Server and desktop virtualization juggernaut VMware said that it saw the strongest "budget flush" in the fourth quarter of 2010 since it went public more than three years ago, and the extra spending helped pump revenues a bit and profits a lot.
In the quarter ended December 31, 2010, VMware reported revenues of $835.7m, up 37.4 per cent, and net income more than doubled to $119.9m, up 212.5 per cent. Earnings per share in the quarter were precisely double, at 28 cents. For the full year, VMware had $2.86bn in revenues, up 41.2 per cent, with net income of $357.4m, up 81.4 per cent.
Mark Peek, VMware's chief financial officer, said in a call with Wall Street analysts that the IT spending environment has improved over 2009 and that the company, which sells products to dice and slice servers and desktops to allow them to run multiple operating systems and their workloads simultaneously, did well in the face of "persistent and determined competition".
In Q4, VMware had software license revenues of $422.3m, an increase of 38.8 per cent compared to the year-ago period. Services revenues, which is dominated by software maintenance and support fees for its hypervisors and management and development tools, rose to $413.3m, an increase of 36 percent. Peek said that professional services revenues is still a small part of the overall business, but hit $68m and rose by 18 per cent.
Sales in the United States hit $439m, up 39 percent, while international sales reached $396m, up 35 per cent. Peek said that revenues were balanced across product lines and geographies, but he added that the popularity of low-cost vSphere Enterprise and Enterprise Plus licenses pushed down the average license sales price in the quarter.
Peek said that enterprise license agreements represented 26 per cent of bookings in the quarter, but VMware does not provide a bookings figure. (Wall Street was guessing somewhere around $1.2bn in bookings on the call, which Peek did not confirm). During the quarter, VMware inked two eight-figure deals, and one of them ironically was with none other than VMware's parent company, disk array maker EMC.
Everybody is wondering if 2011 is the breakout year for virtual desktop infrastructure sales, by which is meant a number of different approaches to virtualizing desktops and laptops so they can run multiple operating systems or be managed centrally at a lower cost than is possible with OSes running on bare metal.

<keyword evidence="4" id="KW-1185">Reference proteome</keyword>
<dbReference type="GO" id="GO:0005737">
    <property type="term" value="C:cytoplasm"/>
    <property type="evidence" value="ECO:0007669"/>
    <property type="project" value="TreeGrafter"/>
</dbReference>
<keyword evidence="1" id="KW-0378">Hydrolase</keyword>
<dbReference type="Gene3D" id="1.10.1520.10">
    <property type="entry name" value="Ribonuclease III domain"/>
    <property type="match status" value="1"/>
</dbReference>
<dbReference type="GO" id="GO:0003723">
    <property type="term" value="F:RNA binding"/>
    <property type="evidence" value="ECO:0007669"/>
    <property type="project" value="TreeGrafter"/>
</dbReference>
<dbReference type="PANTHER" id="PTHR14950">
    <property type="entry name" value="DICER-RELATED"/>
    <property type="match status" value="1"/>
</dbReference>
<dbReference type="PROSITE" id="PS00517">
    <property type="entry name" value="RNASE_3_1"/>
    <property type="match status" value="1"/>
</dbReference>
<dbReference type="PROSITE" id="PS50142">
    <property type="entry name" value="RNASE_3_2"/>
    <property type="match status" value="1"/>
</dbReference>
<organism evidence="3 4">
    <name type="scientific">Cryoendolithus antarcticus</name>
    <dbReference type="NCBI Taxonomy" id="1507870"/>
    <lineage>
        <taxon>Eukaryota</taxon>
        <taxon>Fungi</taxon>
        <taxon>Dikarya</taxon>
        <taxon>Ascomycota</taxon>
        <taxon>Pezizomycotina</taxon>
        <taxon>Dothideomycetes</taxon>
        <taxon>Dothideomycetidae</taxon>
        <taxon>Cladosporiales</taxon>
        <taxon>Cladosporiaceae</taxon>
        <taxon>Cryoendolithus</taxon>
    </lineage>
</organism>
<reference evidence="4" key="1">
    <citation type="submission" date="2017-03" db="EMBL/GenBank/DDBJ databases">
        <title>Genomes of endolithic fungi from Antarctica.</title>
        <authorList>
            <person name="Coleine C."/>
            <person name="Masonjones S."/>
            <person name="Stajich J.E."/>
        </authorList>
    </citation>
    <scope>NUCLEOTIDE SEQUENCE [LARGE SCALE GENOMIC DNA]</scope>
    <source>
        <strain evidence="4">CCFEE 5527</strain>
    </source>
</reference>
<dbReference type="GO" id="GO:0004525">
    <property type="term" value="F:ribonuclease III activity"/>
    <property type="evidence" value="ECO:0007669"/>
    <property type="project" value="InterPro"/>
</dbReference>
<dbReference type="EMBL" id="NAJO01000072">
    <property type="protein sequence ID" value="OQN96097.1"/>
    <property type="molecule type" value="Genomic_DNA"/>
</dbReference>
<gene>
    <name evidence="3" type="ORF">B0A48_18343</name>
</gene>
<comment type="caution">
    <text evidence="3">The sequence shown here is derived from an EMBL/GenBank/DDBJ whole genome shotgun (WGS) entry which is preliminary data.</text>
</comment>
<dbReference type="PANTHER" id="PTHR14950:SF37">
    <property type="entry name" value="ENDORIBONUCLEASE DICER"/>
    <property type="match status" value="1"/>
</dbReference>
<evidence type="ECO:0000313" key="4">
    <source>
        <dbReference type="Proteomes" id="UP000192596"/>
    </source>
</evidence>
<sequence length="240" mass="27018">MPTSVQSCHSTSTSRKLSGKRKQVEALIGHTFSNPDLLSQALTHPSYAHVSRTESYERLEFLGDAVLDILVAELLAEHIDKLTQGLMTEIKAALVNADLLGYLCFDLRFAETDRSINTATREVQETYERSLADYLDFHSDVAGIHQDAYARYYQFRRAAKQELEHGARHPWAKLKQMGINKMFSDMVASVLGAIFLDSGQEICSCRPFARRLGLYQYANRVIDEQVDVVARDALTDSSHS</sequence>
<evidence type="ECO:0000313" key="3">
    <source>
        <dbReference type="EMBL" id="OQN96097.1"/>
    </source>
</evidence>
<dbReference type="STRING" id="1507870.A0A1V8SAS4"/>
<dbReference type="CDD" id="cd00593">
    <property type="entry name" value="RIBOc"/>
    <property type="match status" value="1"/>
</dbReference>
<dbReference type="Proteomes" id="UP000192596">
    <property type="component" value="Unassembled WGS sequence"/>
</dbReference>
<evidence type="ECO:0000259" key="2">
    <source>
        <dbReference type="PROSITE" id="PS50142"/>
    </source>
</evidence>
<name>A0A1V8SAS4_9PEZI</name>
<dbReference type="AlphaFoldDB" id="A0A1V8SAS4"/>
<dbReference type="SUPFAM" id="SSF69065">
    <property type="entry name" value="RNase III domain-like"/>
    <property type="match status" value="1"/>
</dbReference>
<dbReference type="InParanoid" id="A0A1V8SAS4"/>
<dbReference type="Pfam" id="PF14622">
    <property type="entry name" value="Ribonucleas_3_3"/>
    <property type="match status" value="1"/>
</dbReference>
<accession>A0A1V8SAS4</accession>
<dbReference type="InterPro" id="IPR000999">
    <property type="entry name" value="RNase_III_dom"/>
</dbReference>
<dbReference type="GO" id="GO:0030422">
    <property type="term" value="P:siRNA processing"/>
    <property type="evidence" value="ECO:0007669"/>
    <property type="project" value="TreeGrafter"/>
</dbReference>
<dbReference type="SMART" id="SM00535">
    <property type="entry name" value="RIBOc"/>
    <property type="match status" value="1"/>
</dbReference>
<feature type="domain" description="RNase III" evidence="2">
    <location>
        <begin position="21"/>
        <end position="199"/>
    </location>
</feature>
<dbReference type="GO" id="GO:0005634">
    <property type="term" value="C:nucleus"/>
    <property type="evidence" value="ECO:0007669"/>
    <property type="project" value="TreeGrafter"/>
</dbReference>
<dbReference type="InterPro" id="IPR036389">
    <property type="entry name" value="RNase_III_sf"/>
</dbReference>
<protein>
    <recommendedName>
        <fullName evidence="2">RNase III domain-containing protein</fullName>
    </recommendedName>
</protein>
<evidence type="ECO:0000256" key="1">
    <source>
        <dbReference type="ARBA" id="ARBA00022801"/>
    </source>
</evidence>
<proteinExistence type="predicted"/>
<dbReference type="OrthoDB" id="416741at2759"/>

Peek did not give a lot of hints about whether or not we should expect a "hockey stock" adoption rate for VDI technology, such as VMware's View and Citrix Systems' XenDesktop, but when pressed said that the fourth quarter was a record quarter for VMware's desktop products, which include the Workstation hypervisor for Intel-based PCs as well as the View VDI package, but which does not (oddly enough) include the Fusion hypervisor for Apple platforms. He added that for the full year in the United States, desktop products accounted for 10 per cent of revenues. (Presumably Peek meant license revenues, but maybe not).
Peek said that VMware believed that server shipments to go down in 2011, but cautioned about thinking that VMware's fate was correlated directly with server shipments. The rate of server virtualization is increasing, and while Peek did not say this, I will: increasing virtualization will start putting pressure on shipments, as I think it did in 2010.
Paul Maritz, VMware's president and chief executive officer, was optimistic but cautious about 2011. "We do see things getting better, but I think the whole industry saw an uptick in Q4," Maritz said on the call, adding that he was not sure if the spending level in Q4 "has long legs".
To that end, VMware is planning conservatively for the year. Looking ahead, VMware expects revenues in the first quarter to be somewhere between $800m and $820m, which represents 26 to 29 per cent growth. Peek said that license revenues in Q1 2011 will shrink sequentially, and possibly by as much as 10 per cent compared to Q4. For the full year, VMware is penciling in revenues of between $3.45bn and $3.55bn, which represents growth of between 21 and 24 percent over 2010's levels. License revenues for the 2011 year are projected to rise by between 14 and 19 per cent.
Peek said that VMware would continue to hire people at a "brisk pace" to support is aspirations in the cloudy infrastructure and application development arena. The company did seven acquisitions in 2010, adding around 600 people, and added another 1,400 to bring its worldwide workforce up to 9,000.
VMware ended 2010 with $1.9bn in deferred revenues, $1.63bn in cash, $1.7bn in short-term investments, and a debt of $450m due to parent EMC. That is a formidable war chest, and one that VMware will need to take on Microsoft and its partners, OpenStack and its enthusiasts, Red Hat and its adherents, and a few other players that have some skin in the desktop and server virtualization game. ®